Add Jane Austen, and Ka-ching

January 7, 2018 at 8:17 pm (books, jane austen, people) (, , )

Over the weekend, looking for books once owned by Lady Frances Compton – the sister of the 1st Marquess of Northampton (Emma’s uncle), I found SEVERAL booksellers who added the JANE AUSTEN name to their posts. My Question is: WHY??

bookplate_Lady Frances

Here is Lady Frances’ bookplate. She was the daughter of an earl, and a formidable woman by the time I meet her, in the 1790s. She lived much of her early and later years in Switzerland. The early years, because her father had settled there after spending a fortune in trying to secure a parliamentary seat. The later years, it was obvious that she loved her Swiss surroundings.

I have never seen proof of any relationship between the sister of Mrs. Chute of The Vine, i.e., Lady Northampton herself, with the Austens. Her sister-in-law is even one remove farther away. So it was with EXTREME interest that I read some of these books descriptions . . . and prices.

On the low scale, of rhetoric as well as price, is an offer by Between the Covers, Rare Books, Inc:

  • Robert Bloomfield, Wildflowers; or, Pastoral and Local Poetry (1806)

“First edition. Contemporary speckled calf ruled, and spine heavily gilt. Spine rubbed, and some loss of leather at the corners, a handsome very good copy. Engraved bookplate of Lady Frances Compton on the front pastedown. Lady Frances was a friend of the Austen family and frequently visited and dined with them.” [my emphasis]

The asking price for this volume: $375

Another seller, selling an 1812 copy, without any ‘Austen’ mention is selling it for $120.

At the opposite end of the scale, with some of the most explosive, out-on-a-limb speculations, is this on offer by Arroyo Seco Books:

  • Antony Ashley Cooper [3rd Earl Shaftsbury], Characteristics of Men, Manners, Opinions, Times, with a Collection of Letters, 3 vols. (1790)

“Basil [Basel]: J J Tourneisen / J L Legrand, 1790. Reprint . Speckled Calf / Boards. Very Good +. 8 1/2″ Tall. (Viii), 414; (Vi), 367; (Viii), 340, + Long Index To All Volumes At End. Published 1790. Original Or Very Early Spotted Calf, 6 Spine Compartments With Two Morocco Labels On Each Volume, Gilt Decorations And Borders On Spine, Over Marbled Paper Covered Boards, Spotted Calf Tips, Light Blue Endpapers. Lightly Used, Single 1/8″ Deep X 3/16” Long Chip At Top Of Spines Of Vols 2 And 3, Hinges Solid. Bookplates Of Lady Frances Compton; She Is Noted As A Visitor To The Household By Jane Austen’s Father In The Early 1790’S. An Interesting Association As There Is Speculation That Jane Austen Used Shaftesbury As A Source For Her Ideas Of Morality. Although There Is No Evidence That Austen Had Access To A Copy Of Shaftesbury, It Is Possible That She Discussed The Ideas With Lady Compton, Or Even That This Particular Set Was Made Accesible To Her.” [my emphasis]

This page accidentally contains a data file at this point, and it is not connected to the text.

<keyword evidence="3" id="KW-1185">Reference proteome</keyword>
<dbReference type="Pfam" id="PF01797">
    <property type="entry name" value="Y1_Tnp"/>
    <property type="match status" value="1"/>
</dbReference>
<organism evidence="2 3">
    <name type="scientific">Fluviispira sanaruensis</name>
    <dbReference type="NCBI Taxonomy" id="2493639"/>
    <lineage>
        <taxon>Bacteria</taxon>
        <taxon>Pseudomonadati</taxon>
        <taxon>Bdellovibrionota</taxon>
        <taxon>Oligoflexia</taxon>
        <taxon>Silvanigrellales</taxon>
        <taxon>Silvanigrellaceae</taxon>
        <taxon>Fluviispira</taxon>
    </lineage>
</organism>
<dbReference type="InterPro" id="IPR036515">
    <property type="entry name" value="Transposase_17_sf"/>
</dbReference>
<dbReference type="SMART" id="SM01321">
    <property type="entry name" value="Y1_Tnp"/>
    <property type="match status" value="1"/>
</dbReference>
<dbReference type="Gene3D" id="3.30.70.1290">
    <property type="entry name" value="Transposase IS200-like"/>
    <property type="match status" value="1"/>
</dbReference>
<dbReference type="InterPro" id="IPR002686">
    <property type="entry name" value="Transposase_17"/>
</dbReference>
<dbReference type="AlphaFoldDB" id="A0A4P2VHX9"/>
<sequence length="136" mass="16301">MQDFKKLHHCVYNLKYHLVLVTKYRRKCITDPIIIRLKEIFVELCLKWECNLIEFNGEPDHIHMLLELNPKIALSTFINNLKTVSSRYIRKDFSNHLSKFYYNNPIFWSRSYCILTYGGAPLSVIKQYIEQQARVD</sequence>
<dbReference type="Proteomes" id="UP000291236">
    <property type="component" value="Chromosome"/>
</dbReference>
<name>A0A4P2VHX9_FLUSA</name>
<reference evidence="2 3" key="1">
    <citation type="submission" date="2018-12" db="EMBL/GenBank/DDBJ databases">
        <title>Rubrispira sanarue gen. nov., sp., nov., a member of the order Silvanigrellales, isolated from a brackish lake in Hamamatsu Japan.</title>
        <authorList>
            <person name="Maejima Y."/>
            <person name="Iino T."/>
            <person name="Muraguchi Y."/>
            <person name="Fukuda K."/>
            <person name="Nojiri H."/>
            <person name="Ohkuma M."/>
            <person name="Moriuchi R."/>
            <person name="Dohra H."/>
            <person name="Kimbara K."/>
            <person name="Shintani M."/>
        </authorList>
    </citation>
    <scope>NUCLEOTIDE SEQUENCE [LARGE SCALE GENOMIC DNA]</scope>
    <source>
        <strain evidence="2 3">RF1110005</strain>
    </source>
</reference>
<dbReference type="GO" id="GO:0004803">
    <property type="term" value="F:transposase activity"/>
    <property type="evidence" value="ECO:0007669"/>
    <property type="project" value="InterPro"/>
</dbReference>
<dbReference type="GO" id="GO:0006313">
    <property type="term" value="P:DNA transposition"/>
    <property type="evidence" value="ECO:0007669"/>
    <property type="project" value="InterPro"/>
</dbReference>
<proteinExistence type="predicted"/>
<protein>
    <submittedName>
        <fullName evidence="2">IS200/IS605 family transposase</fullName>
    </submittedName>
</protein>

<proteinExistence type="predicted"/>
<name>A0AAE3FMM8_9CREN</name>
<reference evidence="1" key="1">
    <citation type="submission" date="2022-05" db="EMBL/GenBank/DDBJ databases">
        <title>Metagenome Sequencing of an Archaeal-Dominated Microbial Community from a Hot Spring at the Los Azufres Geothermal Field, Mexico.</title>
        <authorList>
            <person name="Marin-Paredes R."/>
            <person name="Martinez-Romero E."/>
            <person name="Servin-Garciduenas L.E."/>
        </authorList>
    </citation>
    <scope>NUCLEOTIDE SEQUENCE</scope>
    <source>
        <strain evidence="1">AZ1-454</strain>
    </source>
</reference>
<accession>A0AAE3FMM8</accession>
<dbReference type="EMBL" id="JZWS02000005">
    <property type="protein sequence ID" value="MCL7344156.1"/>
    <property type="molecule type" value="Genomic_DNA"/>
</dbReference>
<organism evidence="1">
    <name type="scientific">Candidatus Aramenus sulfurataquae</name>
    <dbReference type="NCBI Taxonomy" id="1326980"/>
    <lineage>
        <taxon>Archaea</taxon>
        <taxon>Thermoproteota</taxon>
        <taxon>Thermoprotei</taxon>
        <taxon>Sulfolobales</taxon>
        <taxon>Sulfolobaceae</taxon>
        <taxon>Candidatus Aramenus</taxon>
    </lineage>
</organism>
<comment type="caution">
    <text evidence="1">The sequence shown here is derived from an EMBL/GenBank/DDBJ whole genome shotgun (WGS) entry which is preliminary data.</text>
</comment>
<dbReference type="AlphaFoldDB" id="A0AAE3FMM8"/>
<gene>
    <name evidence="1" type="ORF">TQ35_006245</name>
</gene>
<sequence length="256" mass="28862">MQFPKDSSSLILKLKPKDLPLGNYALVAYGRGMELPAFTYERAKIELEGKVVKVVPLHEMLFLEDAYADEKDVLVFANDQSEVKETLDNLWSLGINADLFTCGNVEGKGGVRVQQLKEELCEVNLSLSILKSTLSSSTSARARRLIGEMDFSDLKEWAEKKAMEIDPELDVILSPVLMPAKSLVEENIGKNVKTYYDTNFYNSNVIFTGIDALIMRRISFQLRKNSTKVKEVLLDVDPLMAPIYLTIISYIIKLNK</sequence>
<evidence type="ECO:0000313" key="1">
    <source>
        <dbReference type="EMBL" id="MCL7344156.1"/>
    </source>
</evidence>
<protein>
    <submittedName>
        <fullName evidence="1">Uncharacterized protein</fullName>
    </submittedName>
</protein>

The asking price for this set: $2,000

Although not quite as handsome along the spine, another 3-volume set currently for sale, without the Austen wishful thinking, is selling for $175.

signature_lady frances compton

What _I_ would dearly love to hear is, When Lady Frances dined with the Austens, and Where she sat down with Jane Austen to discuss ideas

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London Literary Tour: 84, Charing Cross Road

July 26, 2012 at 11:47 pm (a day in the life, entertainment, jane austen, travel) (, , , , , , , , , )

In my email today, in honor of the London Olympics, ABE Books (used books site) sent a newsletter featuring “A Literary Tour of London“. It ended with “What books are missing from this list?” Carol S. from West Sussex responded, “84 Charing Cross Road” — that had me DASHING to my closet, where the bulk of my paperbacks are kept, in order to dig it out.